8 Tips for Exercising Safely as a Senior 8 Tips for Exercising Safely as a Senior

We’ve all been hearing our whole lives how important exercise is. The longer you’ve lived, the longer you’ve been hearing the recommendation to exercise regularly. But once a person reaches their senior years, exercising comes with greater risk.

Getting in a regular amount of exercise is at least as important for seniors as for any other age group, but the consequences of injuring yourself while working out are more serious. That makes exercising safely as a senior a bit trickier, but it’s certainly still possible.

With a few extra precautions, seniors can keep up their health with regular exercise without ending up in the hospital due to strains or falls. Here’s how to keep your exercise routine safe as you age.

  1. Talk to your doctor before trying out a new exercise.

Your doctor is familiar with you and your health issues. They’ll know any particular types of exercise issues you should be aware of and can advise if you need to take a more careful approach to something you’ll be trying or avoid it altogether.

As an added benefit, your doctor will likely be pleased to hear about your plans to pursue different or new exercises. If you’re like most people, you’re more used to making shameful admissions to your doctor than sharing plans about improving your health, so now you finally get to come in with a question that will impress them.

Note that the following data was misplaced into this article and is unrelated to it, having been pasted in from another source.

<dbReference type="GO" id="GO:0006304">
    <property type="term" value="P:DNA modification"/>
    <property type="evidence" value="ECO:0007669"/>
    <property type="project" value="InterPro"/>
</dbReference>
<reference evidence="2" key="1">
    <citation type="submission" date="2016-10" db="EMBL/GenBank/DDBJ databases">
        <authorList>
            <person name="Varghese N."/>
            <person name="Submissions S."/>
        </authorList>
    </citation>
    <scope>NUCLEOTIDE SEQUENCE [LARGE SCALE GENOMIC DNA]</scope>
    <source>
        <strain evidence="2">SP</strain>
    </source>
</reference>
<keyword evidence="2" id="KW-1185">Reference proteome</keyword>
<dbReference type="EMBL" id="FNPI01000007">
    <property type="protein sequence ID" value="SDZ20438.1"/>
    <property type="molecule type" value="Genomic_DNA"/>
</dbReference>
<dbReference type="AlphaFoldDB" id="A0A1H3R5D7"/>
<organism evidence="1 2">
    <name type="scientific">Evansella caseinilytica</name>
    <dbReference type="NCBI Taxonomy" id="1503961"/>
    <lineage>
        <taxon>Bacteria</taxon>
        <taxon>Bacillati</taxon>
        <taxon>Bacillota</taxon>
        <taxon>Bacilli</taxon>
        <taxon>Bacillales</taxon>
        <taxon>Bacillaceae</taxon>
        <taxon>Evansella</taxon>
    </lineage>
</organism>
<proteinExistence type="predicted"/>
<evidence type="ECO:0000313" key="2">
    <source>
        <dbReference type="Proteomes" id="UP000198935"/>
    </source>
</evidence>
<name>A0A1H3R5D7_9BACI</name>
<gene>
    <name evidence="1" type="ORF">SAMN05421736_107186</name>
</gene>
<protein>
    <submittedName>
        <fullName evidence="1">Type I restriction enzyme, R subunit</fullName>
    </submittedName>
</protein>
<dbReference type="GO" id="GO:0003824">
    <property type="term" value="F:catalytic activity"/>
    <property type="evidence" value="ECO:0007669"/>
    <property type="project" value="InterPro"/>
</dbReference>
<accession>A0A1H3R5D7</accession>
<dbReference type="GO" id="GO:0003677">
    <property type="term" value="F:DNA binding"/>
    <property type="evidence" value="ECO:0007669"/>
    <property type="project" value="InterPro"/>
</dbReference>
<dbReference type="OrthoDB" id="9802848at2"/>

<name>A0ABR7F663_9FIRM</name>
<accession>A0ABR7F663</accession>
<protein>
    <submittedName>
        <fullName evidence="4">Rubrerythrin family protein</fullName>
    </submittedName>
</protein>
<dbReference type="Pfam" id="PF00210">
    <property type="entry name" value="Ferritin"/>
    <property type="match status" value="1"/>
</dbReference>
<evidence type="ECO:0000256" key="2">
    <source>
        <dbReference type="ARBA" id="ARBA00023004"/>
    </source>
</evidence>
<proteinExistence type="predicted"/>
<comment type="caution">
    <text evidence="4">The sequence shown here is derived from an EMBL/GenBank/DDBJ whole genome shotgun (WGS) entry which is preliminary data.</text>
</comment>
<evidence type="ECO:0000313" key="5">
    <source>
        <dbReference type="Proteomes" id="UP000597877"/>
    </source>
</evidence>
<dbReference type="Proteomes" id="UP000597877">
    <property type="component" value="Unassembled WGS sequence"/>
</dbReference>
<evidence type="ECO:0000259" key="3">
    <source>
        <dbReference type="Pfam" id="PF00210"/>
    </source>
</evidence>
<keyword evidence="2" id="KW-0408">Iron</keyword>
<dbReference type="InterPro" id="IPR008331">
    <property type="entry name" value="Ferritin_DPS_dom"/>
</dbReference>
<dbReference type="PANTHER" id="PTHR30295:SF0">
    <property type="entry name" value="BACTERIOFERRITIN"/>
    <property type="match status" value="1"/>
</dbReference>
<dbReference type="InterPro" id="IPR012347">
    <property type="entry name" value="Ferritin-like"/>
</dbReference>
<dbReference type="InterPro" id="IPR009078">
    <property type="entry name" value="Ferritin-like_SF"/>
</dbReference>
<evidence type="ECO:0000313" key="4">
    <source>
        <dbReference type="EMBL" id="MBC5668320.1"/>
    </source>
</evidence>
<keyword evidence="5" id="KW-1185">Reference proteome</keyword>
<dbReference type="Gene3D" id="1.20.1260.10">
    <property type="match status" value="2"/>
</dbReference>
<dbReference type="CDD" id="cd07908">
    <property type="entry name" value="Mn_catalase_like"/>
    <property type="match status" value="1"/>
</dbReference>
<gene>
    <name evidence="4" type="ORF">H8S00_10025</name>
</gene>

1. Stretch regularly.

Stretching is a good habit for everyone to develop, but it’s especially useful for seniors to do in order to maintain their flexibility. Try to get into the routine of doing stretching exercises for a few minutes every day. Not only will regular stretching make any other type of exercise you do easier, it will make lots of day-to-day tasks you need to do easier to manage, like reaching up to remove dishes from your kitchen cabinet or getting dressed in the morning.

  1. Know your limits.

This is one of the most important tips for exercising safely as a senior.

Some parts of exercise culture emphasize always pushing yourself and working harder. That might be ok for your average 25-year old body builder, but it can be extremely damaging for seniors. Pushing yourself past the point where you’re comfortable during exercise is very likely to lead to injury.

Pay attention to how your body feels as you exercise and if what you’re doing starts to hurt, either switch to an exercise that works out another part of your body or take a break. If something continues to hurt long after your workout (beyond the typical soreness that follows exercise), don’t hesitate to talk to your doctor about it.

  1. Work with a trainer or instructor if you’re doing something new.

When you do branch out to try a new work out, start in a class or with a personal trainer. Yes, it costs more than trying to do it on your own with a video or instructions from the internet, but a skilled professional will ensure that your form is good and you aren’t doing any particular moves in a way that could end up hurting you.

Eventually, you should be able to switch to doing the exercise on your own, if that’s your preference. To start though, get that extra guidance.

  1. Stick with senior-friendly exercises.